Assistance Sources: Support for Nonprofits and For-Profit

Sections of this topic

    Help for Nonprofits and For-Profits

    Organizations With Free or Very Low-Cost Assistance to You:

    To round out your knowledge of this Library topic, you may want to review some
    related topics, available from the link below. Each of the related topics includes
    free, online resources.

    Other Sources of Assistance

    Resources for For-Profits

    1. Small Business Answer Desk: Call 800-827-5722
    2. SBA:
    Small Business Administration Home Page

    3. SCORE
    – Service Corps Of Retired Executives
    Call 800-827-5722
    4. Better
    Business Bureau

    5. Small Business Development Center: Call 402-595-2387
    6. American Home Business Association. Call 800-664-2422.
    7. National Association for the Self-Employed. Call 800-232-NASE.
    8. Business Assistance Service (with Department of Commerce) Call
    9. National Business Association. Call 800-465-0440.
    10. Chambers of Commerce and Trade associations — You should
    contact your local Chamber of Commerce, even if only to introduce
    yourself. The Chamber can be a great source of help and contacts.
    One of the ways in which they can help is to suggest an appropriate
    trade association for you to join. The particular trade association
    you would benefit from depends on the nature of your products
    or services.

    Resources for Nonprofits

    1. Contact your Secretary of State and/or state’s attorney
    general’s office and ask for a list of resources
    2. Executive
    Service Corp
    provides experienced consultation in the areas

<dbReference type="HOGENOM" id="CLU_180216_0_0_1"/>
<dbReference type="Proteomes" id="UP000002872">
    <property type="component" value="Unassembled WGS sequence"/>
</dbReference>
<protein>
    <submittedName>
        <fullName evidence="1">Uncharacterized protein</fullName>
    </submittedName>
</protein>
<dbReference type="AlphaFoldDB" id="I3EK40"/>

of technical and management.
    3. National
    Council of Nonprofit Associations (find your local office and
    call for help)

    4. Contact the local volunteer recruitment organization in your
    community and ask for assistance.
    5. Look in the Yellow Pages of your local telephone directory
    for professional associations. Look for networks or associations
    of organization development practitioners, facilitators, or trainers.
    6. Look in the Yellow Pages of your local telephone directory
    under the categories “Consultant” and “Volunteering.”
    7. Contact local large corporations. They often have community
    service programs and can provide a wide range of management and
    technical expertise. Speak to the head of the Human Resources
    8. Call a local university or college and speak to someone in
    the College of Human Resources, Training, and Development, or Business
    9. Ask other nonprofits (particularly those that have similar
    services and number of staff,) or current clients and ask for
    ideas, contacts, and references.
    10. Ask a retired business person (from a for-profit or nonprofit
    organization). Often, they have facilitated a wide variety of

    Other Sources of Resources

    Free, Online Resources

    See the list of Websites that have extensive, free online
    resources for you

    Consider a Mentor

    See the topic Mentoring

    Form a Study Group

    In the group, members share support and accountabilities to apply new information
    and materials to learn. Here’s a procedure
    to start your group